iterative reconstruction CT; Abdominal CT; image quality; patient exposure; Mathematical model observer
Viry Anais, Aberle Christoph, Racine Damien, Knebel Jean-François, Schindera Sebastian T., Schmidt Sabine, Becce Fabio, Verdun Francis R. (2018), Effects of various generations of iterative CT reconstruction algorithms on low-contrast detectability as a function of the effective abdominal diameter: A quantitative task-based phantom study, in Physica Medica
, 48, 111-118.
Combes Christele, Viry Anais, Verdun Francis R., Becce Fabio, Anderson Nigel G., Raja Aamir Y., Kirkbride Tracy E., Choi Chloe, Stamp Lisa K., Dalbeth Nicola (2018), Multi-energy spectral photon-counting CT in crystal-related arthropathies: initial experience and diagnostic performance in vitro, in Physics of Medical Imaging
, Houston, United StatesSPIE, USA.
Viry Anais, Racine Damien, Ba Alexandre, Becce Fabio, Bochud François O., Verdun Francis R. (2017), Characterization of a CT unit for the detection of low contrast structures, in SPIE Medical Imaging
, Orlando, Florida, United StatesSPIE, USA.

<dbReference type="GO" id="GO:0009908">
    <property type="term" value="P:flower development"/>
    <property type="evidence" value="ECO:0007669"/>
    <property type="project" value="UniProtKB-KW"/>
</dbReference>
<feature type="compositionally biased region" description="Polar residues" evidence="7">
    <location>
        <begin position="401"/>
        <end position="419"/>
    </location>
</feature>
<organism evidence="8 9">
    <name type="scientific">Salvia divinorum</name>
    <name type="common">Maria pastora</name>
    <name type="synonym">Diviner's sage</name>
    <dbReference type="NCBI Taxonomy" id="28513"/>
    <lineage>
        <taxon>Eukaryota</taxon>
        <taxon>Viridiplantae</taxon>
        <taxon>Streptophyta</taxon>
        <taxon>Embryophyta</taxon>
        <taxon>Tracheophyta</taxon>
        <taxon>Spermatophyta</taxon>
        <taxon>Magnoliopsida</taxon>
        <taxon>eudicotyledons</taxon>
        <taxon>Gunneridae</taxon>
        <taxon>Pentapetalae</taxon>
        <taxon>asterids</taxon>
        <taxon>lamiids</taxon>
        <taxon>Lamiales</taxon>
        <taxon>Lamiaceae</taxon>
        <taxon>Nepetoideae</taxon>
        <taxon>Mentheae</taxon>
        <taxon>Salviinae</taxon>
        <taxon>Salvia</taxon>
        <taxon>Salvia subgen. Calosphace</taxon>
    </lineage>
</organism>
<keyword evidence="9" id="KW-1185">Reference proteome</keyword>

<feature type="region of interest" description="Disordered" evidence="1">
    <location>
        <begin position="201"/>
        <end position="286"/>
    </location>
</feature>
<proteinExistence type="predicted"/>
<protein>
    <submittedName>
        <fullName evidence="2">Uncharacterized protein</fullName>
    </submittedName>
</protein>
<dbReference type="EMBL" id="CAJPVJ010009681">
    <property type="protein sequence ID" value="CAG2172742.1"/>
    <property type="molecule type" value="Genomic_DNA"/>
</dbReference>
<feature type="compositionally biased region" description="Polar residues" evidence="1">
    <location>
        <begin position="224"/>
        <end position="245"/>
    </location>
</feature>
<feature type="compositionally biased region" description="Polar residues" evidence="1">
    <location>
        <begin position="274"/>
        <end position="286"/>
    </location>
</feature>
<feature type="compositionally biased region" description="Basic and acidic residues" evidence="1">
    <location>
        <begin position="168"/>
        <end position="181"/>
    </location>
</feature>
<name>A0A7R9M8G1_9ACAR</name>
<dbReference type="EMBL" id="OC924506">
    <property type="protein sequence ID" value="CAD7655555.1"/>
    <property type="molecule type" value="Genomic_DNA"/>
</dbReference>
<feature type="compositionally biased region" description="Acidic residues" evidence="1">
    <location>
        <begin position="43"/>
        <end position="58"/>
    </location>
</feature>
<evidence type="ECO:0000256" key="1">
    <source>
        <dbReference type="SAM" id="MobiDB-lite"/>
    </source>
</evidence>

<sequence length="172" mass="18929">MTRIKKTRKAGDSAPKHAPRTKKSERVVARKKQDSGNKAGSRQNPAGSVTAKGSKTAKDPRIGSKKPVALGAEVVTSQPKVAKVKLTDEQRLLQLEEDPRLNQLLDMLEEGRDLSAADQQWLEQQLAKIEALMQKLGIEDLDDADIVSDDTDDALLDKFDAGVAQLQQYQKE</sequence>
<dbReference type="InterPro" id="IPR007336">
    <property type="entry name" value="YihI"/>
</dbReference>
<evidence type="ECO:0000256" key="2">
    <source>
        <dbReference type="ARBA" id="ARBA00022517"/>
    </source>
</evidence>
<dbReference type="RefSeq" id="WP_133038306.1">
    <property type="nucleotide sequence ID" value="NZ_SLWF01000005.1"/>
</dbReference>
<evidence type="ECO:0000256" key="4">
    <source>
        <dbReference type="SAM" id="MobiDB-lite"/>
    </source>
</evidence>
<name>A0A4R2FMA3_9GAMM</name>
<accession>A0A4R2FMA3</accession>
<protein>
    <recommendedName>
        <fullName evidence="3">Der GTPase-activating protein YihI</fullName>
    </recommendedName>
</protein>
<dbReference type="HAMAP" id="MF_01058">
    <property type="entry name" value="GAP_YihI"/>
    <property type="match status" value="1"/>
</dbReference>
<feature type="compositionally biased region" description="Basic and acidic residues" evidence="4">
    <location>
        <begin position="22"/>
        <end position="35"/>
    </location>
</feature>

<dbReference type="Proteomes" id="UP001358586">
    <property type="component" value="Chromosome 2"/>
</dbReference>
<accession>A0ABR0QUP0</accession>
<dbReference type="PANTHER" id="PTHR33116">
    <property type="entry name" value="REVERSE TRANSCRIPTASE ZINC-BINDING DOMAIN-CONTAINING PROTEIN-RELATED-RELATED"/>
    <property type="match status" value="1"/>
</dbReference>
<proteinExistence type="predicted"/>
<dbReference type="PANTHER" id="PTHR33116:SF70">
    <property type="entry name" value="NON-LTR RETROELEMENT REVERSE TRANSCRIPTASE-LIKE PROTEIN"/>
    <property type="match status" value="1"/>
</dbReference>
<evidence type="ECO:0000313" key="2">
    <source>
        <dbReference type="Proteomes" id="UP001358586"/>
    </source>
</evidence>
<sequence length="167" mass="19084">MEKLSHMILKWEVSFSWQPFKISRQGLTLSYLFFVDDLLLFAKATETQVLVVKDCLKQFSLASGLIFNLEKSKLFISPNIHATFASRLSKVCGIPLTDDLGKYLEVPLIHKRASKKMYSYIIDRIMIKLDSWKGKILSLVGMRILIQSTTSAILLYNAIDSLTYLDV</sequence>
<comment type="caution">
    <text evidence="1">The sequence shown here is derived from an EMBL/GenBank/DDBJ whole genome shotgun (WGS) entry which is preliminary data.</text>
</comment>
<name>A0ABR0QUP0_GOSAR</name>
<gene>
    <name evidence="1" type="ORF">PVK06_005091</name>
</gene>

In Switzerland, as in most Western countries, the radiation exposure of the population is steadily increasing due to an increasing utilization of computed tomography (CT). As an example, from 2008 to 2013 the average dose per Swiss inhabitant increased from 0.8 to 1.0 mSv. Abdominal CT scans are responsible for almost a third of that exposure, with a wide variation in doses for the same clinical question. There are two main explanations for the wide dose variability for abdominal CT in the clinical practice. Firstly, large differences in regards to the technical equipment for dose reduction exists in Switzerland, particularly on the background that very effective techniques were introduced recently by the CT manufacturers for dose reduction (e.g. iterative reconstruction (IR) techniques). Secondly, it has to be assumed that numerous CT scanners are not applied in a dose-efficient approach. In other words, the protocols are insufficiently optimized. The optimization process should begin by making sure that a CT unit is as efficient as possible to convert the radiation received by the detectors into useful image information. Then, one should ensure that the level of image quality produced allows the clinical question to be answered (i.e. diagnostic accuracy) avoiding unnecessary patient exposure. In the past, standard image quality assessment used metrics based on information theory that requires linear data processes. The introduction of IR, which includes highly non-linear processes, introduces a new challenge in the field of image quality assessment. As a matter of fact, although highly noise-suppressed CT images obtained with IR may exhibit a higher contrast-to-noise ratio than conventional filtered-back projection (FBP) images, the detection of low-contrast structures/lesions might still not be possible, thereby reducing the diagnostic value of the examination. Thus, the use of new clinically-relevant metrics controlling low-contrast detectability is required.At the moment, the use of mathematical model observers (MO) to predict low-contrast detectability of simple structures has been proposed by several groups worldwide. This approach is quite enticing since it is a task-based method that satisfies the pre-requisite of an actual optimization procedure of clinical protocols. Manufacturers have started to use these methods to benchmark their CT units, although many questions about the correct use of a CT unit in the clinical world remain unanswered. The choice of the most adequate model observer, phantom geometry, and low-contrast structures to be used in relation to specific clinical CT protocols has to be made. In summary, one needs to define a sound methodology that can be trusted by radiologists to ensure a safe process of patient dose reduction.